ws seemed to be inevitable, and it’s made worse knowing that Glasnow will probably be sidelined through the entire 2022 season. 

As of now, it’s not worth it to rush him back knowing he’s Tampa Bay’s ace, but now that he’s officially out long-term, the Rays will need to find ways to piece the starting rotation together.

It seems that Luis Patino, Shane McClanahan and Ryan Yarbrough will be mainstays, and Michael Wacha will last through the 2021 season. Hopefully, Chris Archer will be back soon to help as well as Brent Honeywell and if all works out, Shane Baz later.

However, the Rays will now have to do what they can to push through the rest of the season as they make their push to defend the AL pennant.

Rays The Analysis: Niko Hulsizer – Ben Whitelaw

This is the first in a multi-part series, a deep dive into the numbers and current trajectory of Tampa Bay Rays minor leaguer Niko Hulsizer. Statistics and data can be found on Fangraphs, Baseball Reference, and Baseball Savant.

Niko Hulsizer found his stride after a slow start to the season and has been turning heads in the Rays organization. We’ll be looking at the numbers to figure out why Hulsizer has gone under-the-radar for so long and what his current path to the majors looks like.

Why Is Nobody Talking About This Guy?

When he was originally acquired from the Dodgers for Adam Kolarek in 2019, I thought, “Oh cool, another three-true-outcomes type guy? He just seems like an older Moises Gomez.” After seemingly dodging a bullet with two .500 OPS players in Justin Williams and Jesus Sanchez, how much faith Rays fans have in the organization to develop a quality hitting corner outfielder?

Desmond Jennings and Brandon Guyer are two of the best recent examples, which shows you the lack of corner outfield development the Rays have had. Remember, players like Randy Arozarena and Austin Meadows were MLB-ready at the time of their acquisition.

Moises Gomez, Hulsizer’s teammate in Montgomery, is a corner outfielder prospect many have been high on. However, he’s seen significant regression in his hitting compared to seasons prior. Knowing the Rays, a big-time corner outfielder will be developed soon and given his age and track record, I think Hulsizer fits that mold in a big way.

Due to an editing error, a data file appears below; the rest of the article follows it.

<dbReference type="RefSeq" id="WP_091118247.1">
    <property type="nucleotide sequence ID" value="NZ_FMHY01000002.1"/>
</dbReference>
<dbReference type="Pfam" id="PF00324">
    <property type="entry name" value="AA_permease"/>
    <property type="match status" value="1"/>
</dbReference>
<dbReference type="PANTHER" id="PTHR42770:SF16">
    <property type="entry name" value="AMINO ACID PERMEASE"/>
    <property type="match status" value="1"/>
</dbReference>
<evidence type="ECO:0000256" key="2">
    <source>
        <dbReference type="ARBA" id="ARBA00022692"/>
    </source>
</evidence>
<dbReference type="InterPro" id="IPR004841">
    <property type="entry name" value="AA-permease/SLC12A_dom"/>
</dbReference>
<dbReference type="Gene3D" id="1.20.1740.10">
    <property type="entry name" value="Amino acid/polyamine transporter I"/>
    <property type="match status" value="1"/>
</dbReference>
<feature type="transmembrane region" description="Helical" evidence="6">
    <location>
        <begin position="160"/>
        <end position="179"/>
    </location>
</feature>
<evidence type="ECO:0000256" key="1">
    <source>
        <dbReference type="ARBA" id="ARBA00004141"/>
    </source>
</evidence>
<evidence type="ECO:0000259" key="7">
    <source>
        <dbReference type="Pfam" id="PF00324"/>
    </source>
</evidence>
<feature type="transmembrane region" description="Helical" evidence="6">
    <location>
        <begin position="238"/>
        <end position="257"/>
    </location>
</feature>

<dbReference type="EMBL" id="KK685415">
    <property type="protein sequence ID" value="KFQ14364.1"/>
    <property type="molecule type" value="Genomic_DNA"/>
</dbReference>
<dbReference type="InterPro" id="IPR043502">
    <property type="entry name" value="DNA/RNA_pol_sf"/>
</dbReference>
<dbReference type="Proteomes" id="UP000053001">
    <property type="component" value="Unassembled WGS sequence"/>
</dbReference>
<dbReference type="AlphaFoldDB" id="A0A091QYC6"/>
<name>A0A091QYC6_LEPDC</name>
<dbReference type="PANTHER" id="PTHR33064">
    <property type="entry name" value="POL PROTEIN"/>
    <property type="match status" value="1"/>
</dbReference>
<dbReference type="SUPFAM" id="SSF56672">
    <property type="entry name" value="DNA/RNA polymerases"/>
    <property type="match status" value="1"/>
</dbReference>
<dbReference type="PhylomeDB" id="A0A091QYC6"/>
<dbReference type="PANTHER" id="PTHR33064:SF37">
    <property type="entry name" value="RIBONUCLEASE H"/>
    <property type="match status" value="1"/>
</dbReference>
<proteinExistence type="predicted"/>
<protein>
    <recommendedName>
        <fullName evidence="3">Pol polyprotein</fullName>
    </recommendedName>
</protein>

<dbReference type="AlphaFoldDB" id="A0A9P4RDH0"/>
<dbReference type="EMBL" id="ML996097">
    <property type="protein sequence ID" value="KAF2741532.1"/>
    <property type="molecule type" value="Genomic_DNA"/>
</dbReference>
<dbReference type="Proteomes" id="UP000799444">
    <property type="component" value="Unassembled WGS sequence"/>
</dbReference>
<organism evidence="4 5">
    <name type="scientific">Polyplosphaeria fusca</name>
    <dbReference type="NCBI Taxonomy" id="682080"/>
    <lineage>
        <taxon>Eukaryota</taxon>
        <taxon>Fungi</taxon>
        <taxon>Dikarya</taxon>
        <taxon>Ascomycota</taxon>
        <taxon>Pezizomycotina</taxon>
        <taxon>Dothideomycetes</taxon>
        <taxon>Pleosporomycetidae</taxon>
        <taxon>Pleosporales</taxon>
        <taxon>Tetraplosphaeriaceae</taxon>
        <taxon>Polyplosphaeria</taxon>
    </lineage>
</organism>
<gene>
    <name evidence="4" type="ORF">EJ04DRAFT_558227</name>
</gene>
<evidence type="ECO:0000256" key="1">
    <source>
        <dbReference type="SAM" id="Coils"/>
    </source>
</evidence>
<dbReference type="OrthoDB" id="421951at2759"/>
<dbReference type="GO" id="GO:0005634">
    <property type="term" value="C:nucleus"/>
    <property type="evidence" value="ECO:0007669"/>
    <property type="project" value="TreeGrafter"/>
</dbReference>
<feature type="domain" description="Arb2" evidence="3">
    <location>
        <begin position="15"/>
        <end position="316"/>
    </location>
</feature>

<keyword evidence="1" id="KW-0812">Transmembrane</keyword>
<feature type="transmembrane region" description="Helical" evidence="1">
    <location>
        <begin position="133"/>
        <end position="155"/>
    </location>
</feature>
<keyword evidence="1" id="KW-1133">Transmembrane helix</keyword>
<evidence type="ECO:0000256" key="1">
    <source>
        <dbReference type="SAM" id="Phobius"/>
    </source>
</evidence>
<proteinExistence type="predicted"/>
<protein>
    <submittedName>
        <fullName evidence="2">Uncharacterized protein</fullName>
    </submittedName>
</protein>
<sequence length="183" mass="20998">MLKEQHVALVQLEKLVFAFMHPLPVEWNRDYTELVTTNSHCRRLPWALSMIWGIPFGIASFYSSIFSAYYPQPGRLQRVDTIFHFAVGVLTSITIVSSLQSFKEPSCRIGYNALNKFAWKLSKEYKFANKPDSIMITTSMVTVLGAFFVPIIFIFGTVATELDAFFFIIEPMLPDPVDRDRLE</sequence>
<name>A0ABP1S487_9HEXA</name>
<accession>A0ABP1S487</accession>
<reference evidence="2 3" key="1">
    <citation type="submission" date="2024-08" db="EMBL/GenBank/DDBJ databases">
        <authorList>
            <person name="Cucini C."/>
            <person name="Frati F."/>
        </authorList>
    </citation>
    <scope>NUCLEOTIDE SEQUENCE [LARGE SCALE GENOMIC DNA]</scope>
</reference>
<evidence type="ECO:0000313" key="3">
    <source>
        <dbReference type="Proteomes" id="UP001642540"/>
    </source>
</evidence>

An 18th round draft pick out of Morehead State in 2018, Hulsizer was a right-handed power bat, but scouts and baseball websites alike didn’t rate him highly. On Fangraphs’ future value scale, Hulsizer was rated as just a 35. Let’s take a look at his Fangraphs scouting report to see why.

Note his Rule 5 Draft eligibility this winter. The Rays will have a big decision on their hands this winter to include him on the 40-man roster or let him to go the draft.

His decent fielding, mediocre arm, and okay speed suggest he could be an average corner outfielder defensively. It’s clear that at 6’2 225 pounds, Hulsizer’s best tool is his raw strength.

However, with that strength comes a few questions: How well will his power translate into real games, and can he avoid swinging and missing enough for pitchers to respect that power? 

Hulsizer and his impressive numbers have been able to answer those questions literally since his minor league career began, so I’m not entirely sure why he isn’t talked about more. Side note, his birthday comes one day after mine, so that’s pretty cool.

Part Two in this series coming soon!

Carolina Connection- Margaret Gasperson

Years ago, my husband and I moved to Winter Haven from High Point, NC. I have always loved sports. We are avid sports fans, but not particularly baseball. 

About a year after being here, our son surprised us with a four pack of Rays tickets for Opening Day. David Price was pitching, and we had a great time!

When we arrived at our second game, we got a Facebook message from Kathy Woods, a dear friend from back home in North Carolina. “Guess what?  My nephew, Wil Myers, just got moved up to the Rays!”, it read.

Margaret in her Wil Myers Jersey

Sure enough, Wil Myers was in the lineup that night. He attended high school at a private school just down the street from our home in North Carolina, where I had coached the high school softball team many years ago.

Well, needless to say we had a hometown connection! Over time I became increasingly invested in the team.

This gal, who once really could not have cared less about baseball, is now a HUGE Tampa Bay Rays fan!  We watch games on tv every night and try to visit the Trop from time to time.

Margaret and her family enjoying a Rays game at Tropicana Field

I even make sure to keep LOTS of Rays paraphernalia around my office. I’ve enjoyed learned the ins and outs of Rays baseball and baseball in general! 

I love to learn about all of the Rays players and baseball was my JOY during the tough times of the pandemic! 

These Carolina transplants are Rays fans for life!!!! 

If you have a story about your journey as a Rays fan and would like to share, please email us at raystherooftb@gmail.com.

Hand Up- Five things I got wrong about the 2021 season

As about a third of the baseball season is in the books, I thought it was a fitting time to reflect on some of my personal thoughts and predictions from before the season got underway.

Ten preseason predictions stood out, five of them proving to be true this year and five that have not held up. Here are the five I missed on.

1. “Willy Adames is our shortstop”